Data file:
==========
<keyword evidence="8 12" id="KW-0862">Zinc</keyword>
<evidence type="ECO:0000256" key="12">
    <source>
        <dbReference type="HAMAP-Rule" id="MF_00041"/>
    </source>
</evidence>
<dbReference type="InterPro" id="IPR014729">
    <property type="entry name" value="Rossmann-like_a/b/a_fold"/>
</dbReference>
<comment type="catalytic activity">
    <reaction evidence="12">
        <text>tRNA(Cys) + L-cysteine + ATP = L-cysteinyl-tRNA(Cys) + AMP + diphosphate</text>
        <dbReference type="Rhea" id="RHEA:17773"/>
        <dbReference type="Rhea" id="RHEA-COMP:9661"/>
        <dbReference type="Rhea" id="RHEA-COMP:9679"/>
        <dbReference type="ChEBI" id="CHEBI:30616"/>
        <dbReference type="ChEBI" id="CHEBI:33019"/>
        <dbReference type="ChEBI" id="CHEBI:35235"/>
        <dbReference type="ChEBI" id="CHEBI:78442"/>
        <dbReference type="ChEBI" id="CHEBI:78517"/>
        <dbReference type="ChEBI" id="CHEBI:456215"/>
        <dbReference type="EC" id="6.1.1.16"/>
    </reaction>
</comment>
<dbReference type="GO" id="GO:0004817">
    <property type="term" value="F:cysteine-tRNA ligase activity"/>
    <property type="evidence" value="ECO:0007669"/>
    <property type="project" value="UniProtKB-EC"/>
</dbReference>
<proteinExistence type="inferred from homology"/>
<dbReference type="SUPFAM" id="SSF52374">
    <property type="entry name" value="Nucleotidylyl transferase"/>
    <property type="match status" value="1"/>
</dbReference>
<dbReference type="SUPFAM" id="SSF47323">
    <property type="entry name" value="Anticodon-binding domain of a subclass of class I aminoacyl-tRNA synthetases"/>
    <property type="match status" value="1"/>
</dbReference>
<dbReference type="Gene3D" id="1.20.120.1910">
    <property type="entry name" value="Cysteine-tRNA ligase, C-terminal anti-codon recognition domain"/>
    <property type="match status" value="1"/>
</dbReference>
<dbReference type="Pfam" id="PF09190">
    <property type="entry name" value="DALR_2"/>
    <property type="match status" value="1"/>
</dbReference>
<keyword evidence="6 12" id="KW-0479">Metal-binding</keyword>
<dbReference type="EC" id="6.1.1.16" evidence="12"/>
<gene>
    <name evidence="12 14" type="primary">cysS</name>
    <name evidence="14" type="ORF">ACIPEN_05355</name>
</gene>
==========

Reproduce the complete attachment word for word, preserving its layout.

<keyword evidence="8 12" id="KW-0862">Zinc</keyword>
<evidence type="ECO:0000256" key="12">
    <source>
        <dbReference type="HAMAP-Rule" id="MF_00041"/>
    </source>
</evidence>
<dbReference type="InterPro" id="IPR014729">
    <property type="entry name" value="Rossmann-like_a/b/a_fold"/>
</dbReference>
<comment type="catalytic activity">
    <reaction evidence="12">
        <text>tRNA(Cys) + L-cysteine + ATP = L-cysteinyl-tRNA(Cys) + AMP + diphosphate</text>
        <dbReference type="Rhea" id="RHEA:17773"/>
        <dbReference type="Rhea" id="RHEA-COMP:9661"/>
        <dbReference type="Rhea" id="RHEA-COMP:9679"/>
        <dbReference type="ChEBI" id="CHEBI:30616"/>
        <dbReference type="ChEBI" id="CHEBI:33019"/>
        <dbReference type="ChEBI" id="CHEBI:35235"/>
        <dbReference type="ChEBI" id="CHEBI:78442"/>
        <dbReference type="ChEBI" id="CHEBI:78517"/>
        <dbReference type="ChEBI" id="CHEBI:456215"/>
        <dbReference type="EC" id="6.1.1.16"/>
    </reaction>
</comment>
<dbReference type="GO" id="GO:0004817">
    <property type="term" value="F:cysteine-tRNA ligase activity"/>
    <property type="evidence" value="ECO:0007669"/>
    <property type="project" value="UniProtKB-EC"/>
</dbReference>
<proteinExistence type="inferred from homology"/>
<dbReference type="SUPFAM" id="SSF52374">
    <property type="entry name" value="Nucleotidylyl transferase"/>
    <property type="match status" value="1"/>
</dbReference>
<dbReference type="SUPFAM" id="SSF47323">
    <property type="entry name" value="Anticodon-binding domain of a subclass of class I aminoacyl-tRNA synthetases"/>
    <property type="match status" value="1"/>
</dbReference>
<dbReference type="Gene3D" id="1.20.120.1910">
    <property type="entry name" value="Cysteine-tRNA ligase, C-terminal anti-codon recognition domain"/>
    <property type="match status" value="1"/>
</dbReference>
<dbReference type="Pfam" id="PF09190">
    <property type="entry name" value="DALR_2"/>
    <property type="match status" value="1"/>
</dbReference>
<keyword evidence="6 12" id="KW-0479">Metal-binding</keyword>
<dbReference type="EC" id="6.1.1.16" evidence="12"/>
<gene>
    <name evidence="12 14" type="primary">cysS</name>
    <name evidence="14" type="ORF">ACIPEN_05355</name>
</gene>